Armenia reiterated on Wednesday its unpublicized conditions for restoring diplomatic relations with Hungary that were frozen last year following the release from a Hungarian prison of the Azerbaijani axe-killer of an Armenian army officer.
“Armenia stands ready to normalize relations with Hungary. But Hungary should take appropriate steps in connection with that,” Foreign Minister Edward Nalbandian told journalists in Yerevan.
Speaking at a joint news conference with Thorbjorn Jagland, the visiting secretary general of the Council of Europe, Nalbandian declined to specify what the Hungarian government should do.
Armenia suspended diplomatic ties with European Union and NATO member Hungary in August 2012 immediately after the extradition to Azerbaijan of Ramil Safarov, an Azerbaijani officer who was serving a life sentence for the brutal 2004 murder of an Armenian Lieutenant Gurgen Markarian.
Safarov, who hacked Markarian to death during a NATO language course in Budapest, received a hero’s welcome on his return to Azerbaijan. He was pardoned by President Ilham Aliyev, promoted to the rank of major, granted a free apartment and paid eight years’ worth of back pay. His glorification provoked a furious reaction from Armenia and strong international criticism.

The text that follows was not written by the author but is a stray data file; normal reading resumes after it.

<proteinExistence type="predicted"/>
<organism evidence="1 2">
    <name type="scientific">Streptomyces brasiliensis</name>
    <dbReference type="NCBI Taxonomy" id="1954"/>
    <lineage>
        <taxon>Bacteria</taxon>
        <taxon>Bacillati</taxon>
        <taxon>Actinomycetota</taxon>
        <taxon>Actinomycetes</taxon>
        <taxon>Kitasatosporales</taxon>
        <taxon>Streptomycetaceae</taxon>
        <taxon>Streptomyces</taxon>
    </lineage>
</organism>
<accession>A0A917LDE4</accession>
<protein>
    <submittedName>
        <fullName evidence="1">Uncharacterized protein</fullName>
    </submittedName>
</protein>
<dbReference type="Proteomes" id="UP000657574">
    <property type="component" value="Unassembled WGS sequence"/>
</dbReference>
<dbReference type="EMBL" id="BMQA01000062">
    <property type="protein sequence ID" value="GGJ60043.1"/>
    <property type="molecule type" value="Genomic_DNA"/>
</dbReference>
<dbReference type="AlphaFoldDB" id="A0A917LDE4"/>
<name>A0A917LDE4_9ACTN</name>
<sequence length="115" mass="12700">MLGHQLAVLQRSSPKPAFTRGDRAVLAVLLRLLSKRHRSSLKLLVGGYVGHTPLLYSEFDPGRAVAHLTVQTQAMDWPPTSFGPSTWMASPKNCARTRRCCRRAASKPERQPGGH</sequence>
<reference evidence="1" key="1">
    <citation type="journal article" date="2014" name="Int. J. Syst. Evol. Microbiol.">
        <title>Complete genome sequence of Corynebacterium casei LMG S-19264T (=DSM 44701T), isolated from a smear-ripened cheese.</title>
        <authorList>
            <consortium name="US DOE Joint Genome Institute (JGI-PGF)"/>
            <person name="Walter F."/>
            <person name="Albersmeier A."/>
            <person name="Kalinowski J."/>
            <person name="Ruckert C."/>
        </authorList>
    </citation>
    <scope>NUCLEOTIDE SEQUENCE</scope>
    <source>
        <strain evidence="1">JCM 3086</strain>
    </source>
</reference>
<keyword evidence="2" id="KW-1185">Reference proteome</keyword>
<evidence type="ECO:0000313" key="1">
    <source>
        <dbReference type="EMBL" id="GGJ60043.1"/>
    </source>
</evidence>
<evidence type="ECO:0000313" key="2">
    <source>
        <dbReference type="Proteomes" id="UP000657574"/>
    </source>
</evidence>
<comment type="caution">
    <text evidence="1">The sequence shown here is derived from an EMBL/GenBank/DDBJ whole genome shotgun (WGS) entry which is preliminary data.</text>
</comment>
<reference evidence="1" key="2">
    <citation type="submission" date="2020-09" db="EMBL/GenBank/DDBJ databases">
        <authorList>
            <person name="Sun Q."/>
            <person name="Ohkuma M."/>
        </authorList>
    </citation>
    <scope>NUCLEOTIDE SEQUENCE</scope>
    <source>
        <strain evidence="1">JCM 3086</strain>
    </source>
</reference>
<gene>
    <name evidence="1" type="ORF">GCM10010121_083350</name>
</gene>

The Hungarian government has repeatedly defended its decision to extradite Safarov, saying it stemmed from a European convention and was not aimed at offending the Armenian people. It also claims that it had received formal assurances from Azerbaijan that Safarov will serve the rest of the life sentence in an Azerbaijani prison.
Armenian leaders insist, however, that Budapest knew that Safarov will be set free if sent back home. They also say that Hungarian officials had repeatedly assured Yerevan that the Azerbaijani officer will not be repatriated. “The Armenian people will not forgive that,” President Serzh Sarkisian said as he froze diplomatic ties with Hungary on August 31.
The Hungarian side has since tried to mend bilateral ties. In a September letter to Nalbandian, Foreign Minister Janos Martonyi warned of “serious ramifications that would not serve the interests of Armenia.”
The Armenian Foreign Ministry dismissed the letter, saying that it expects “clear steps” from the Budapest. It did not elaborate.